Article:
Sonic Boom: Fire & Ice on Nintendo 3DS
Sonic has had a pretty rough time over the past decade or so. Once hailed as the lovable Sega mascot who could give even Mario a run for his money, the Blue Blur has been relegated to cameo appearances in his former adversary’s games, odd spin-offs, and eternal life through a genius Twitter account. In an effort to reinvent this hero of a generation we’ve all long since moved on from, Sonic Boom was created. The first entry wasn’t exactly well received, but that didn’t stop Sega from trying again, this time with a new puzzle mechanic that would hopefully add some much-needed life into the action. Unfortunately, what should have made things more challenging and exciting instead adds an entirely new way to be bored, and that’s putting it nicely.
The entire premise behind Sonic Boom: Fire & Ice is that powerful, elemental rifts have opened up around the world and they are drastically affecting the weather. Harsh blizzards, odd tropical storms, and more threaten the stability of the world, and it’s all because Dr. Eggman wants to create robots who run faster than Sonic, just so people will pretty much laugh at the blue hero and never take him seriously again. While investigating, Sonic and Amy develop these powers that allow them to harness, you guessed it, fire and ice, to navigate obstacles and close each of the rifts. Through the power of “science,” as Tails so eloquently puts it, the entire cast of heroes -which includes Sonic, Tails, Amy, Knuckles, and Sticks- are able to harness the exact same powers through their communicators.
It becomes clear that the story never takes itself too seriously, even with its initial references to the very real issue of global warming. Anything that doesn’t make sense is passed off as a joke, and characters are self-aware to the point that it sometimes feels like the developers used them as a sort of excuse and didn’t even really try, instead opting to make the action the central focus. Unfortunately, the action in Sonic Boom: Fire & Ice is not something worth your attention.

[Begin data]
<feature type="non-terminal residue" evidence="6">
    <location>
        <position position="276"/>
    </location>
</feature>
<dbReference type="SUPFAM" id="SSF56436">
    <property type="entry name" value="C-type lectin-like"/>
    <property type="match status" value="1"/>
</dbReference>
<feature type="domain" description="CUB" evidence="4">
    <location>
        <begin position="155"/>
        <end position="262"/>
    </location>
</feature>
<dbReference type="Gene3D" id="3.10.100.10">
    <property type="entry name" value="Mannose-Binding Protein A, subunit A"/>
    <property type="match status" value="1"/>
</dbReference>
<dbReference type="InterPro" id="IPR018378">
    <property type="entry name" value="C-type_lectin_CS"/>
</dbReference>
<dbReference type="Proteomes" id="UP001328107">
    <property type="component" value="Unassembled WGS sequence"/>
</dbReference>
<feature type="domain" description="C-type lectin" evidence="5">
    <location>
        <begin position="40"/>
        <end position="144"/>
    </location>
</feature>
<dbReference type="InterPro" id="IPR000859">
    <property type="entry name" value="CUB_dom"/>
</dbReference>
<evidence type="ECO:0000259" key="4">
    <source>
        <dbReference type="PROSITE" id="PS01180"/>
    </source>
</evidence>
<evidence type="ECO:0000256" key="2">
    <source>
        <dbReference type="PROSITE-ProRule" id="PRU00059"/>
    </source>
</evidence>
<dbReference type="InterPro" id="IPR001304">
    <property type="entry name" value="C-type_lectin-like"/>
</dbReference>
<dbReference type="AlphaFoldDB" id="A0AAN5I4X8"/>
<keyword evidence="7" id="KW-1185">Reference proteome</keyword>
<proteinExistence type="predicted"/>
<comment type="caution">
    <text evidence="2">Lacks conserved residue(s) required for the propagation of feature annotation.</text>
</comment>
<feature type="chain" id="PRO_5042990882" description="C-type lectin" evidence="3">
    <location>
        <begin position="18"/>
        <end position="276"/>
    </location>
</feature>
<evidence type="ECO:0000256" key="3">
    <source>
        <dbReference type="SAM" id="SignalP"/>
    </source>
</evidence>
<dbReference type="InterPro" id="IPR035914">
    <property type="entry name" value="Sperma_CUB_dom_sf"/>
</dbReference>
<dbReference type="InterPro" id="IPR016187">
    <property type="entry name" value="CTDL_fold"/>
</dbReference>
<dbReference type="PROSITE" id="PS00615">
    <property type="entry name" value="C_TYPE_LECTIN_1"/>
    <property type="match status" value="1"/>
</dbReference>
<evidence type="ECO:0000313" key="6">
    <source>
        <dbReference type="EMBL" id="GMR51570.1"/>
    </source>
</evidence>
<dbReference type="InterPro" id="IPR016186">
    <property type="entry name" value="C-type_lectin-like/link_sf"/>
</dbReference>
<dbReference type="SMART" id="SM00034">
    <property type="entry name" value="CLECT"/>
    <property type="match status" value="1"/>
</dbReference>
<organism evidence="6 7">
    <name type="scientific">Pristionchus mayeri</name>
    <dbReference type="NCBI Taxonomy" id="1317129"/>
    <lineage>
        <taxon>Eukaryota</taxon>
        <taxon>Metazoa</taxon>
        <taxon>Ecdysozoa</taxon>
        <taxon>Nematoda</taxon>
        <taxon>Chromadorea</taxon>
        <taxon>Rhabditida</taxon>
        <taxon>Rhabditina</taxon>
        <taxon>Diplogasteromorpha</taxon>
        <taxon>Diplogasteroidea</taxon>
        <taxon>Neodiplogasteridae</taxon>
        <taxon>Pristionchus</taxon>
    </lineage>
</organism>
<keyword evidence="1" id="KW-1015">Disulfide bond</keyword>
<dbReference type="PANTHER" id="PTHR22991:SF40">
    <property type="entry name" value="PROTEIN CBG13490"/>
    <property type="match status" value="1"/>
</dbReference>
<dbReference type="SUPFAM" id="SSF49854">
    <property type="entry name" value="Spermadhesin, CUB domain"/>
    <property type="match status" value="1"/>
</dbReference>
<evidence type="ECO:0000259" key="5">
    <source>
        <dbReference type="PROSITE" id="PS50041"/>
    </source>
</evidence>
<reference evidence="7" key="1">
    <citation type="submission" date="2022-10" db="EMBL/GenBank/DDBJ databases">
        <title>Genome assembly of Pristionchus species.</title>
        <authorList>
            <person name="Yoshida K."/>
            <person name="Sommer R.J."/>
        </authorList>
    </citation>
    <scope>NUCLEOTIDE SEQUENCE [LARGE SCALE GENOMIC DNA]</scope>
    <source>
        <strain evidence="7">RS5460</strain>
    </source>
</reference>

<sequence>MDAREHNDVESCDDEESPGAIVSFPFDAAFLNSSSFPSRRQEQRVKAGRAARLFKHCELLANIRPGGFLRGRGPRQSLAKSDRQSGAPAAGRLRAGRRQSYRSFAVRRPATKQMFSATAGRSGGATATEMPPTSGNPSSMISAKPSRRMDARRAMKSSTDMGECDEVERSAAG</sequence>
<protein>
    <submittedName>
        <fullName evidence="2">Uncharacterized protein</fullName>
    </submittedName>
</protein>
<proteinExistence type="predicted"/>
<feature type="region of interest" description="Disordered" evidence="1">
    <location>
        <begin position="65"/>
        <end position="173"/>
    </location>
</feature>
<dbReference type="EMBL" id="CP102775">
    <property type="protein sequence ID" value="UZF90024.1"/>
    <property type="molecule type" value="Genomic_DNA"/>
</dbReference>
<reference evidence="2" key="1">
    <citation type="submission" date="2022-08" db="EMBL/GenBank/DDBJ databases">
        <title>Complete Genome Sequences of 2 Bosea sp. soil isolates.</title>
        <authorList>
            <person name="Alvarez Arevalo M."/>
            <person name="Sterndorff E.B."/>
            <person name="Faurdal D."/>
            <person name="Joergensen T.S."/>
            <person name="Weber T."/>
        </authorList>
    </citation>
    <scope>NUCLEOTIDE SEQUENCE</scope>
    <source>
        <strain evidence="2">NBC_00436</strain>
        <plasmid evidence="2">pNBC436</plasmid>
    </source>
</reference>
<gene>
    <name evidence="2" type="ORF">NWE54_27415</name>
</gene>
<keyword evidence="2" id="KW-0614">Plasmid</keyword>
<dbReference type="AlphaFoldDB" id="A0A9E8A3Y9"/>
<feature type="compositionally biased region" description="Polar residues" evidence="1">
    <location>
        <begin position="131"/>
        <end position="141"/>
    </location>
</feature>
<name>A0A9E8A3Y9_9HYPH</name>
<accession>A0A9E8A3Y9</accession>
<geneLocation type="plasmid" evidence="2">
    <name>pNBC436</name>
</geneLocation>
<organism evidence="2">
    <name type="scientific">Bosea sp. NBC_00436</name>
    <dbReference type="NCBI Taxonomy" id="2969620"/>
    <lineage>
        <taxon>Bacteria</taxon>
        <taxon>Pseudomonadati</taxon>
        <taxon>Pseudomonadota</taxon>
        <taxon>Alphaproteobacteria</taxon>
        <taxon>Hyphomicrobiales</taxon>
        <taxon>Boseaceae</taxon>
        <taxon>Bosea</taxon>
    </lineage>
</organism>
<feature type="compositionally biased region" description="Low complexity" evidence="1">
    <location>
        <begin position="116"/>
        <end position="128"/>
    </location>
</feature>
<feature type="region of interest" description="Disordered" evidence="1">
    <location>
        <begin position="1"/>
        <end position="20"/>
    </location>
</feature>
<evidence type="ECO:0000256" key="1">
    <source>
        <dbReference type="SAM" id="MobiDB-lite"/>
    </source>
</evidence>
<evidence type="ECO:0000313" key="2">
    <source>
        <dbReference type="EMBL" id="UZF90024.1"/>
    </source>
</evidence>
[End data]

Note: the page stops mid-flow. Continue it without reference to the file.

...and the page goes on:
At its core, you have a classic Sonic game. You side-scroll while running really fast, collecting rings, and bopping baddies on the head. To mix things up, there are ice and water blocks scattered throughout the world that you have to either melt or freeze respectively. These add a bit of a puzzle element to the entire affair but are never used in a way that really makes gameplay much different. For a Sonic game, everything moves pretty slowly. The only time you may find yourself moving quickly is if you’re trying to beat the time goal to unlock some Ragnium, the game’s currency which is used for a few unlocks. But, thanks to the slow nature of each level, the fire and ice mechanics never amount to much more than an extra button press.
Sonic Boom: Fire and Ice also gives players the ability to switch between any of their heroes on the fly. This is used to destroy specific blocks, reach certain platforms, and deal with any number of other challenges, all in the name of finding all collectibles. I must admit that I was initially excited for this portion. Games like Trine, which allows you to control multiple protagonists, tend to have a larger focus on puzzles that encourages creative thinking by giving you a bunch of tools and allowing you to figure out how best to use them. Of course, that never actually happens in Sonic Boom: Fire & Ice. Instead, things are clearly marked letting you know exactly who you have to use, and it slows down the gameplay even more as you switch to use a skill, only to inevitably go back to Sonic who is by far the best character to play as.
In a way, Sonic Boom: Fire & Ice feels very dumbed down. This might have been a result of many of the complaints about the first two games (Rise of Lyric and Shattered Crystal) being overly complicated. While the games were geared more towards children and the newer generation of gamers, some felt that it was a bit too open, leading players to not know where they should go. I appreciate an over-complicated game being toned down, but there should always be a balance. Something that offers accessibility to those who just want a bit of fun, while also providing a healthy challenge to veterans of the series. A perfect example would be Sonic Adventure 2, very easy to get through if you just follow the linear paths (not counting Knuckles and Rouge’s levels), but housing plenty of secrets for everyone else who wants to see everything the game has to offer. But what we have here is a game that removes all challenge, essentially watering down what could have potentially been great ideas into an extraordinarily basic platformer that lacks any real heart.
Sonic Boom: Fire and Ice already had a lot stacked against it, which is an unfortunate position to be in. However, it isn’t the first game that had something to prove, and many others have come and surmounted all obstacles put before them. This latest entry into Sonic’s legacy simply failed to do so. While the game works well (I experienced no bugs whatsoever), it’s just not very fun to play. The story lacks substance, the action is slow and very by-the-numbers, and there is no real challenge at any point. The Sonic franchise has been in a rapid decline and it needs a game that will reinvigorate the series and restore faith from fans. Unfortunately, Fire and Ice is not now, nor will it ever be, that game.
Score: 1.5/5 – Vile